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Changes to 401(k) Catch-Up Contributions: What You Need to Know Thumbnail

Changes to 401(k) Catch-Up Contributions: What You Need to Know

Millions of Americans over 50, that earn more than $145,000 per year, are about to face a significant change in their retirement savings strategy. Starting next year, a popular tax deduction allowing catch-up contributions to 401(k) accounts will undergo a transformation.

1. The Catch-Up Contribution Shift:

Currently, individuals aged 50 and older can make catch-up contributions to their 401(k) accounts, allowing them to save more toward retirement. In 2023, the limit for an employee contribution is $22,500 and the catch-up provision is an additional $7,500. However, beginning next year, these catch-up funds will only be funneled into after-tax Roth accounts for individuals who earned more than $145,000 in the previous year.

2. Tax Implications:

Under the new rules, workers will need to pay taxes on catch-up contributions upfront during high-earning years instead of during retirement when they may be in a lower tax bracket. This shift has the potential to reshape retirement savings strategies and alter financial and estate planning approaches.

3. Benefits of Roth Accounts:

While some individuals may face higher taxes, there are distinct advantages of Roth accounts. Contributions made to Roth accounts grow tax-free and can be withdrawn without incurring taxes. This tax-free growth can be particularly beneficial in retirement, especially if tapping into other accounts would push individuals into higher tax brackets or trigger higher Medicare premiums. Furthermore, Roth accounts offer significant benefits to heirs, who receive tax-free income from these accounts.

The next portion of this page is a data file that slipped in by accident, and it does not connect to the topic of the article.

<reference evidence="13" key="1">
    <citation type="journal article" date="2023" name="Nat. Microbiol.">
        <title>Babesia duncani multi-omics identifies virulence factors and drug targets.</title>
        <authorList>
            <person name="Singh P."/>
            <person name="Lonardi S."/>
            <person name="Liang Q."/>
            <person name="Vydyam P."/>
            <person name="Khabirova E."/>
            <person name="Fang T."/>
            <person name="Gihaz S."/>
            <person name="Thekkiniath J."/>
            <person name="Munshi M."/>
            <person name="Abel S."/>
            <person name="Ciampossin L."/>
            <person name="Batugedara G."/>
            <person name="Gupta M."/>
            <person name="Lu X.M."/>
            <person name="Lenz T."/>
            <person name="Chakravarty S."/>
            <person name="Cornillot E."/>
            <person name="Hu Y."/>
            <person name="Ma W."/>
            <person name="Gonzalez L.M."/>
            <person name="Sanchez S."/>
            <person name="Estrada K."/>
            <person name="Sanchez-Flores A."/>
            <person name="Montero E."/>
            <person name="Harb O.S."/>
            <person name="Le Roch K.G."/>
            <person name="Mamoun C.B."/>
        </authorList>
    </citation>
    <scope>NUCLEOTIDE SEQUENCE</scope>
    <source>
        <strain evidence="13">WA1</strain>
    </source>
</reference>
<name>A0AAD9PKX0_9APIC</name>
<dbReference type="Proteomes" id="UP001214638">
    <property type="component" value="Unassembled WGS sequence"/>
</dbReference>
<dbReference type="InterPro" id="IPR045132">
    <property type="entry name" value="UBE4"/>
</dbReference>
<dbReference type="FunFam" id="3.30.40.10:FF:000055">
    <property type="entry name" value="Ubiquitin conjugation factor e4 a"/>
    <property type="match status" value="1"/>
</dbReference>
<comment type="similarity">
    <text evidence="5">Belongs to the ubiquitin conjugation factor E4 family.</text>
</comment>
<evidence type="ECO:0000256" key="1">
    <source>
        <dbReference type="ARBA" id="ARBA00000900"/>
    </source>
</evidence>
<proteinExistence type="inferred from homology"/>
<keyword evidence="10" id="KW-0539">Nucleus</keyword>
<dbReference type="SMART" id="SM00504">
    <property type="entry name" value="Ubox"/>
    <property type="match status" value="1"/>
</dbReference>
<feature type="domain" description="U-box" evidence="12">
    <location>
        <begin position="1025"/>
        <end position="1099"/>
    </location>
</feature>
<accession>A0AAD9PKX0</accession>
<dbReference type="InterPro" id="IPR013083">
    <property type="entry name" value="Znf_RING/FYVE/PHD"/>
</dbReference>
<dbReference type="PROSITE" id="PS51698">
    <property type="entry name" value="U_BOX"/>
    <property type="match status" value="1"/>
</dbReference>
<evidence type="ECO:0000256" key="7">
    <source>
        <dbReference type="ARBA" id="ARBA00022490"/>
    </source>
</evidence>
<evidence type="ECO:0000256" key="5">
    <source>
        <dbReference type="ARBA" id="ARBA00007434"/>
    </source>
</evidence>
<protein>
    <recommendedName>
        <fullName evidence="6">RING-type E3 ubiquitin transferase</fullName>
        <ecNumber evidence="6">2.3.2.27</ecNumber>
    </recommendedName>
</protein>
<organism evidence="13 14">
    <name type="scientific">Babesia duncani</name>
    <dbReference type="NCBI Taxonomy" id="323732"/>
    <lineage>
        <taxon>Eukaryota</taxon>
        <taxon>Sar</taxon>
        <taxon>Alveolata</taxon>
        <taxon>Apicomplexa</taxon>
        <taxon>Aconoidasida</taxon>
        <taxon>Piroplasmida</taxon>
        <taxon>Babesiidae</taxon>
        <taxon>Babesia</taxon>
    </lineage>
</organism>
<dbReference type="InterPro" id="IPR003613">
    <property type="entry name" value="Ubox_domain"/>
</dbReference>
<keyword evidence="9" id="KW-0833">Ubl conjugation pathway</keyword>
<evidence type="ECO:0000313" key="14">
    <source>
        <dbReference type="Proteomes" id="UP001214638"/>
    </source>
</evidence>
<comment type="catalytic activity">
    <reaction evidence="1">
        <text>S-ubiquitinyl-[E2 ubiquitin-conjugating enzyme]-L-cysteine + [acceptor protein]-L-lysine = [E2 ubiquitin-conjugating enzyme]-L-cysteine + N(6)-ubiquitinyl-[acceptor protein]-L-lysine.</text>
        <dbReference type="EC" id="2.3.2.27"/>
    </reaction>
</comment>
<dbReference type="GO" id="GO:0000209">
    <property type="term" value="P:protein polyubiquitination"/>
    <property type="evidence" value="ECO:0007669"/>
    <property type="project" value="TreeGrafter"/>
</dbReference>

4. Implementation Challenges and Potential Delay:

Some companies and plan providers are requesting a two-year delay in implementing the new requirement. According to Fidelity, 30% of employers lack a Roth feature in their plans. There are also logistical challenges including identifying those who earned over $145,000 in the previous year and adjusting payroll and systems to ensure catch-up funds are allocated to Roth accounts. However, it remains to be seen whether the request for a delay will be granted.

5. Congressional Fix:

Another aspect to consider is a drafting error in the retirement bill passed by Congress last year. This error, if not corrected, could potentially prohibit catch-up contributions for all workers starting in 2024. Lawmakers have expressed their intention to introduce technical corrections legislation to rectify this issue.


The upcoming changes to catch-up contributions in 401(k) accounts will have significant implications for high-earning Americans and their retirement savings. While the shift towards after-tax Roth accounts may result in higher upfront taxes, it offers the potential for tax-free growth and more flexibility in retirement. As this transition takes place, consider the adjustments you will need to make to your retirement savings strategy and contact us with your questions.